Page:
To clean them, cut off the hair-like end and most of the tough green parts from the other end. Then slice them in half, from top to bottom. Fan out the layers and rinse under running water to remove any dirt or grit.

Another way I’ve done it is to cut off both ends as above, then chop so that I have rings of the leek, the same way I’d cut a green onion. I then separate those leek ringlets in a colander and rinse well.Choose whichever way is best for your recipe. 

There are many ways to use leeks: in tarts; potato and leek soup (a classic from Julia Child); sauté and top your pizza or burger; roast with other veggies; add to pasta; any way you’d use an onion.

Leek, Potato and Zucchini Hot Cakes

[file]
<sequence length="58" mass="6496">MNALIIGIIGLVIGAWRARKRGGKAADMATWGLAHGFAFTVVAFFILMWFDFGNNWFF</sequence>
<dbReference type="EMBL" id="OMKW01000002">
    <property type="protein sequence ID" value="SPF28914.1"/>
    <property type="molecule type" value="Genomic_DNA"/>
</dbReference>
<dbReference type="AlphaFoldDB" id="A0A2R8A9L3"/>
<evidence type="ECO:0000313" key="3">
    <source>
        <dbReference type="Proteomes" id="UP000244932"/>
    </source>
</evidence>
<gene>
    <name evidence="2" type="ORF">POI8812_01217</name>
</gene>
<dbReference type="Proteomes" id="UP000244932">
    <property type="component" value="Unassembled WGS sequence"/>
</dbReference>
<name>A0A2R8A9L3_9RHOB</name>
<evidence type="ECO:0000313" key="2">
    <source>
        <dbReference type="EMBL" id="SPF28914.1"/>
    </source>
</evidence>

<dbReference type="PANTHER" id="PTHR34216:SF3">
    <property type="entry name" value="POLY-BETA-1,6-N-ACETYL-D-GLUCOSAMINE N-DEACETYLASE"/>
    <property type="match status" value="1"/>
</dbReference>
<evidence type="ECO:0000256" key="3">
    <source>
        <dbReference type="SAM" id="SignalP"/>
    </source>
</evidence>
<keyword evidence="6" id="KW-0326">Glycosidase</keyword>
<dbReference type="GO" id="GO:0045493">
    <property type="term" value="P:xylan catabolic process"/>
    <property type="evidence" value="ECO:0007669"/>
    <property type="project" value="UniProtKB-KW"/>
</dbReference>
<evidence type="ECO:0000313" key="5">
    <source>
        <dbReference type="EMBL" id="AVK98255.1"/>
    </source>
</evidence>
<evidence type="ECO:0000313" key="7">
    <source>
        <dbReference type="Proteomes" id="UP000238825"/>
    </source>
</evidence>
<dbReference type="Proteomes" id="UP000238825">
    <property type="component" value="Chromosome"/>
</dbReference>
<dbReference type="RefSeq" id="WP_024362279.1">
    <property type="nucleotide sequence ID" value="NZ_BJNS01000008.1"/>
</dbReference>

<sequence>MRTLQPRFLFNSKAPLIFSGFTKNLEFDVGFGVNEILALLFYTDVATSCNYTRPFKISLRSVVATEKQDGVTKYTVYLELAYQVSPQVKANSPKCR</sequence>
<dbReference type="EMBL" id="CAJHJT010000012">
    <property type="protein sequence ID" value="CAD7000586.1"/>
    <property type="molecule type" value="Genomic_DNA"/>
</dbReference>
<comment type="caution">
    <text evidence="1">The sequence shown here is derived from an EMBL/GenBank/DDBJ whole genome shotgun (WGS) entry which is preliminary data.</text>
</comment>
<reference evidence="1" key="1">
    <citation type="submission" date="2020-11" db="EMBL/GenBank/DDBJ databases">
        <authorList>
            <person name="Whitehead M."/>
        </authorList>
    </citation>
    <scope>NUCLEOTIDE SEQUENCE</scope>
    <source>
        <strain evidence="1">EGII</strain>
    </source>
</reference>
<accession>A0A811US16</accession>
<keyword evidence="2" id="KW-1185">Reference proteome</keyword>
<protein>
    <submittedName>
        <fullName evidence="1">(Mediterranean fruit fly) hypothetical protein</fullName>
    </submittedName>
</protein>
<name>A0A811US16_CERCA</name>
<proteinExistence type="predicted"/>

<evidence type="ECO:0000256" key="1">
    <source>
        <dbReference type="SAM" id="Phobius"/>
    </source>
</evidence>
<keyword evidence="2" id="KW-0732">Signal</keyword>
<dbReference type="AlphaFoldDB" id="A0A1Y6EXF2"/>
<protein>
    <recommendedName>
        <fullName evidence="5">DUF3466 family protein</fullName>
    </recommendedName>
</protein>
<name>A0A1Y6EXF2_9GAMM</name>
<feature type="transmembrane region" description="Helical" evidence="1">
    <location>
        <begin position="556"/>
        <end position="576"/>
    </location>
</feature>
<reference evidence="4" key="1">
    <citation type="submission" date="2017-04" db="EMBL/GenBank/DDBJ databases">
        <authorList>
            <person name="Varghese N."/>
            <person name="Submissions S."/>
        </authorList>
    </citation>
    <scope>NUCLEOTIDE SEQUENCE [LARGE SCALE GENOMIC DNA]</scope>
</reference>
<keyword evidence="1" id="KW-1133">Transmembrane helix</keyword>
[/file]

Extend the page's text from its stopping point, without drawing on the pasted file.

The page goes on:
1 medium potato
2 cups sliced leeks (white and pale green parts only)
1 cup shredded zucchini
1/4 cup flour or gluten-free flour
1 egg, slightly beaten
1-2 tsp dried red chili flakes (according to your “heat” preference)
Salt and pepper
Oil for frying

Preheat your oven to 350 degrees F. Bake the potato until it’s tender enough to pierce through with a fork, about 40-45 minutes.

Boil a saucepan of salted water and add the sliced leeks and cook until tender, about 5 minutes. Drain and wrap in a tea towel; wring out any extra moisture. Set aside.

Drain the shredded zucchini of its moisture. Wrap in a tea towel and wring it as well. Set aside.

Once the potato is cooked, peel it and roughly mash it.

Mix all the ingredients together and season to taste.

Make patties from the mixture. Heat about 2 Tbsp. oil in a skillet. When hot, gently drop the patties into the oil (medium heat), flatten with a spatula and let cook until nicely browned on both sides. Remove and drain on paper towels. (Recipe derived from nodesserts blog)

Plain Greek yogurt or sour cream with dill makes a nice dipping sauce to accompany these.

Bon appétit!

Much love,
Carol

 “Labor is the only blind date where you know you will meet the love of your life.”–babycenter